The Best Albums of 2013

The Best Albums of 2013

2013 was an awesome year for music. There were many great albums put out by some of my favorite artists, and there were several outstanding albums put out by artists I’d never paid much attention to in previous years, and a few by brand new artists. That said, let’s get to the number one album of the year:

1. Nick Cave and the Bad SeedsPush the Sky Away. This is the album I listened to the most during the year. It is a quiet follow-up to the cacophonous noise of Dig!!! Lazarus Dig!!! released five years earlier. The album sounds as spacious as the brightly lit room on the cover, but sounds much darker and as beautiful as the model on the cover – his wife, Susie Bick (in the nude!). Key tracks are “Jubilee Street” and “Higgs Boson Blues“. Here’s video about the making of the album.

2. Valerie JunePushin’ Against a Stone. I first heard Valerie June on Greg Vandy’s show, The Roadhouse, on KEXP. I was captivated by her arresting voice and the expert blending of folk, country, blues, and country music. Her album was released in Europe early in the year, and you could watch videos and listen to it on the web, but it wasn’t released in the US until August. The album was coproduced by Kevin Augunas and Dan Auerbach of The Black Keys, who no doubt drew some extra attention from the press, and received great reviews in many major music publications. I bought it the day it came out and have been listening to it ever since. Key tracks are the title track and “Workin’ Woman Blues”. Here’s a video about Valerie and her debut album.

3. Holly WilliamsThe Highway. Prior to this year I had only heard Holly Williams singing her rendition of her grandfather’s, (Hank Williams, Sr. – she has the blood of Hank in her, and it shows) “Blue is My Heart” on the excellent album project titled The Lost Notebooks of Hank Williams. I was hooked on her voice and her style after hearing the song, and then I read a great review of The Highway in Uncut Magazine and went looking for the album to buy. I ended up buying it from Amazon, and I have yet to see it stocked in a brick-and-mortar store. That’s because it was independently released on her own label Georgiana Records, which apparently wasn’t picked up by any distributors. That’s a shame, because this album is a real gem. Holly’s voice sits front and center of a mostly sparse and acoustic production. The songs are of the south and of her family. Key tracks are the opener, “Drinkin'” and the closer, a song about her grandmother June Bacon White, “Waitin’ on June”.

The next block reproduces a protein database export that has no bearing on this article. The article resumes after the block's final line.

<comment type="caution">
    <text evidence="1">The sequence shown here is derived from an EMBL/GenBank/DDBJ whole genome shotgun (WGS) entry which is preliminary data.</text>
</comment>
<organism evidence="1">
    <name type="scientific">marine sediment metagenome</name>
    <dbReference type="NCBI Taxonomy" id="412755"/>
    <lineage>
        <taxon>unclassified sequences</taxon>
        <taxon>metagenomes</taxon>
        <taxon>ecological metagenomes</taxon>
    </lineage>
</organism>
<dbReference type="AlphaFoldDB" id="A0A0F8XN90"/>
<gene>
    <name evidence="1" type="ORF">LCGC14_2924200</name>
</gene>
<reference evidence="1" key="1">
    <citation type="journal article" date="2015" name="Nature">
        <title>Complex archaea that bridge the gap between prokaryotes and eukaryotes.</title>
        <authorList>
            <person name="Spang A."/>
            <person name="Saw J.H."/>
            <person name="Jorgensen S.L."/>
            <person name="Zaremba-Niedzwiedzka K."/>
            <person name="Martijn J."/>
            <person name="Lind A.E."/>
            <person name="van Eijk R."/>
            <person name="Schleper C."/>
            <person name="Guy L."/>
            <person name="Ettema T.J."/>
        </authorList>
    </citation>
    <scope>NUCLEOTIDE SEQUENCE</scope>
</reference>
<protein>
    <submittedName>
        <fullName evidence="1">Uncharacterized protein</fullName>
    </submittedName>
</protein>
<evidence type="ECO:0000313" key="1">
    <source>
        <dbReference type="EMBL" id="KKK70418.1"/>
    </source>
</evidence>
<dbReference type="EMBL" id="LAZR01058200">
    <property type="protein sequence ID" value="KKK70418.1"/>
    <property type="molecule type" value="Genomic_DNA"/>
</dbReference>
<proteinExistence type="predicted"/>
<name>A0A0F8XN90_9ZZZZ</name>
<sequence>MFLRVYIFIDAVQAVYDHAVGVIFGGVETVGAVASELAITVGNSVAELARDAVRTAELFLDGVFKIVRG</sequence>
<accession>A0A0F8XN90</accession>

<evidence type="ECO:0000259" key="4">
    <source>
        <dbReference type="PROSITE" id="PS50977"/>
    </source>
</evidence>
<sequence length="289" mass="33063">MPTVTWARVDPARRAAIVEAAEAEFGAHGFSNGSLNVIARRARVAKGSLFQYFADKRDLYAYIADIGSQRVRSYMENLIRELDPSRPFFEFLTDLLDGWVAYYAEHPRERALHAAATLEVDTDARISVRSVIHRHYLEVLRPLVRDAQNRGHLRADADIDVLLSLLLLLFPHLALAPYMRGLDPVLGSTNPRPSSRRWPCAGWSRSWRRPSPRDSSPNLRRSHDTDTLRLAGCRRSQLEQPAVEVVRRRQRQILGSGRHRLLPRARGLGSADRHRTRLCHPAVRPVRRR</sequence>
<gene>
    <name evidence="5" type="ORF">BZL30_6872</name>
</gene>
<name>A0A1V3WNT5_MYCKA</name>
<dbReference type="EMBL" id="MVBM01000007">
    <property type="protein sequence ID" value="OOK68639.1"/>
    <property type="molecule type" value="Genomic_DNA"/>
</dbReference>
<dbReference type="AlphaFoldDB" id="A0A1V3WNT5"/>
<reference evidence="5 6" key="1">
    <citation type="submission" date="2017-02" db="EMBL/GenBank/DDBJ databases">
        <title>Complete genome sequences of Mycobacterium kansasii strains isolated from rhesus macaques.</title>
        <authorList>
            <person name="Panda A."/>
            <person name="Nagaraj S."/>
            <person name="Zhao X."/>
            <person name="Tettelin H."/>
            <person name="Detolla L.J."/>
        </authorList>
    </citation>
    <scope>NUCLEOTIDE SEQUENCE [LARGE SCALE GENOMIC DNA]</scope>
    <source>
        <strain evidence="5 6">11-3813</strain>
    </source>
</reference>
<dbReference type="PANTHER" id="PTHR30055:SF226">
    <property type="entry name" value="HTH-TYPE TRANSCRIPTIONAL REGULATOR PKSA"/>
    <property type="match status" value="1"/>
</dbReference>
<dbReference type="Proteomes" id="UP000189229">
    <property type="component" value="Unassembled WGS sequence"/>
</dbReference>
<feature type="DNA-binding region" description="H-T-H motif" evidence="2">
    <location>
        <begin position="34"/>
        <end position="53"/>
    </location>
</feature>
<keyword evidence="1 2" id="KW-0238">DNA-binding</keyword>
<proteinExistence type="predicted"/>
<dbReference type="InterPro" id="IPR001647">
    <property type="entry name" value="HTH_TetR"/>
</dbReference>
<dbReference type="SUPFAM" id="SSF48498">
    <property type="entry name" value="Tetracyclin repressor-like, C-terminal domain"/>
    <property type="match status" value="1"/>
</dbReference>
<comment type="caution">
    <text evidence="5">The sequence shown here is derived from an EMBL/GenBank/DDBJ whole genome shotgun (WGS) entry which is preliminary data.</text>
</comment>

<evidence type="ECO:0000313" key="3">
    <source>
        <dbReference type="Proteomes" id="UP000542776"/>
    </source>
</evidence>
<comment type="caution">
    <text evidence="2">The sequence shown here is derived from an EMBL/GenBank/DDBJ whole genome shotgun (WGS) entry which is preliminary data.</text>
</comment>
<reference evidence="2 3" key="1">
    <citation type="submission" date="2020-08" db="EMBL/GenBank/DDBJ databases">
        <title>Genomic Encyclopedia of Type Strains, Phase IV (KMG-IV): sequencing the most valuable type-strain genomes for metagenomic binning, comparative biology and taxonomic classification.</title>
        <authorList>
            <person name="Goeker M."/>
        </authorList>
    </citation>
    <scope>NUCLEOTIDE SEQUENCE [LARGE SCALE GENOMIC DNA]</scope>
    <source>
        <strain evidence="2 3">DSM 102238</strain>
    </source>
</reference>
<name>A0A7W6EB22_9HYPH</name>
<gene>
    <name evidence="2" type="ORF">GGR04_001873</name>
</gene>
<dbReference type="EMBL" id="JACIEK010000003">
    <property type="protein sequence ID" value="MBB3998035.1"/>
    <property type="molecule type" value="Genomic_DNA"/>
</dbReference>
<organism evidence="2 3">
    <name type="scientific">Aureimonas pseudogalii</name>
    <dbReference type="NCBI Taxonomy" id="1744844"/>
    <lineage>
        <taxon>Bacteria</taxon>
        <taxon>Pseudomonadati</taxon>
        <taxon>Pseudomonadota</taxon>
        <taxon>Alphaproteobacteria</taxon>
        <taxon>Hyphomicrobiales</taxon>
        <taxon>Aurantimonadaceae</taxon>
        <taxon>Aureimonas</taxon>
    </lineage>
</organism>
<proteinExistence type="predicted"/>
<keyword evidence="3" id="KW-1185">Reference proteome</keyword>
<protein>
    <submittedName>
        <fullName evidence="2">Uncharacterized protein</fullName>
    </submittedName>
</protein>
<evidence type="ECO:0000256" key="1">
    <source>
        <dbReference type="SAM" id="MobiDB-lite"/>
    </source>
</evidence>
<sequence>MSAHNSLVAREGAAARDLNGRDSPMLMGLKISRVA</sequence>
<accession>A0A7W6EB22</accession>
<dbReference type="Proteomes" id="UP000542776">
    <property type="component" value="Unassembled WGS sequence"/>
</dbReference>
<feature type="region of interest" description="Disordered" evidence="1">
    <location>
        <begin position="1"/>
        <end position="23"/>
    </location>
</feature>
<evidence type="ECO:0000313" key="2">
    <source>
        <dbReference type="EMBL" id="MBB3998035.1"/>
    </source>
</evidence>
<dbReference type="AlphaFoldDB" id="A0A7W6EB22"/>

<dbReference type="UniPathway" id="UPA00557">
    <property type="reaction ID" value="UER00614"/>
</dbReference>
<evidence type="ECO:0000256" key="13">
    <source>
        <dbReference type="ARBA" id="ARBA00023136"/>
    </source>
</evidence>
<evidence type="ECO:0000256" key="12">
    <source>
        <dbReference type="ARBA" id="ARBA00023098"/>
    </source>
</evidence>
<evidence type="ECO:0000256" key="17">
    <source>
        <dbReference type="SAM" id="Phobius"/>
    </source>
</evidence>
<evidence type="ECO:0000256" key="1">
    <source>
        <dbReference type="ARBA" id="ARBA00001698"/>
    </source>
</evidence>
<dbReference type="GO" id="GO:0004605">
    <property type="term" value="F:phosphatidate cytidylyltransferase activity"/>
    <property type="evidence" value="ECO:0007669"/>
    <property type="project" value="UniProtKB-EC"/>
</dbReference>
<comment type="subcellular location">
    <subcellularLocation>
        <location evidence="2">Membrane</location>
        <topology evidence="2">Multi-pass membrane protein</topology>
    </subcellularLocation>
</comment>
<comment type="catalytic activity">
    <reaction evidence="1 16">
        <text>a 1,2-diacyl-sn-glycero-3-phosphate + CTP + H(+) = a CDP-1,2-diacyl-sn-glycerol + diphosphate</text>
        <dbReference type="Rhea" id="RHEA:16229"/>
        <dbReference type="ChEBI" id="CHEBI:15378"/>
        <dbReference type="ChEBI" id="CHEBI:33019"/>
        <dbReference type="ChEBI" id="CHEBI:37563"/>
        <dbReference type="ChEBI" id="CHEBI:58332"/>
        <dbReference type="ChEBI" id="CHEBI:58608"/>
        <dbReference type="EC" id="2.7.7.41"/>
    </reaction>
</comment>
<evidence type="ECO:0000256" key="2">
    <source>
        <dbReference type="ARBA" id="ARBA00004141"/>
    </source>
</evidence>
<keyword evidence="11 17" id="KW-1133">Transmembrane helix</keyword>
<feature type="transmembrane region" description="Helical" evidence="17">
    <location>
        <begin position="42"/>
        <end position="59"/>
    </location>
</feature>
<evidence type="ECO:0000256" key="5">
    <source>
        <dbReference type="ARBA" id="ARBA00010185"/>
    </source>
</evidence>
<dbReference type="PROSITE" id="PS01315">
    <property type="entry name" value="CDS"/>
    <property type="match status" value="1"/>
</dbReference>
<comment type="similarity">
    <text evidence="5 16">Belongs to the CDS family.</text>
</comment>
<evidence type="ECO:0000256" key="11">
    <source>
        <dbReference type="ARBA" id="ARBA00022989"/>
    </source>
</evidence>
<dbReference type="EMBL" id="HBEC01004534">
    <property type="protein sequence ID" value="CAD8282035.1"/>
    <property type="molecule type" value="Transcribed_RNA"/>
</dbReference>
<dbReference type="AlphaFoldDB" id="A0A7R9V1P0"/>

4. Kurt Vile and The ViolatorsWakin’ on a Pretty Daze. If you like guitars and catchy melodies, you’ll love this album. It reminds me of some really great Neil Young albums I’d listened to very loud while driving around on a hot summer day. Go read Tulip Frenzy for a review. Key tracks are the title track and “Snowflakes are Dancing”.

5. Low The Invisible Way. I first learned of Low when they opened for Nick Cave and the Bad Seeds at The Fifth Avenue Theater in Seattle way back in 1998. The house was packed with people anxious to see Nick, and Low was kind of a quiet shoegazer band at the time, but I really like what I was hearing when I was able to hear it over the very loud man talking behind me. (I asked him to be quiet or leave. He stayed, but he was quiet.) Since then I’d heard them on the radio and liked the music, but never really got into them until this year. The Invisible Way was produced by Jeff Tweedy, and he has a way about bringing out the best in people. The album opens with a very humorous song, “Plastic Cup” sung by Alan Sparhawk. Mimi Parker sings backup on this one, but she takes the lead vocal on several songs on the album, including “Just Make it Stop“, another standout track.

6. DaughterIf You Leave. Elena Tonra is the leader of this London trio. I was hooked on this band the moment I first heard “Youth” on KEXP. The sound of their debut album is sparse and hypnotic, and the lyrics take you inward to a claustrophobic space. Beautiful record that I listen to all the time. “Amsterdam” is another standout track.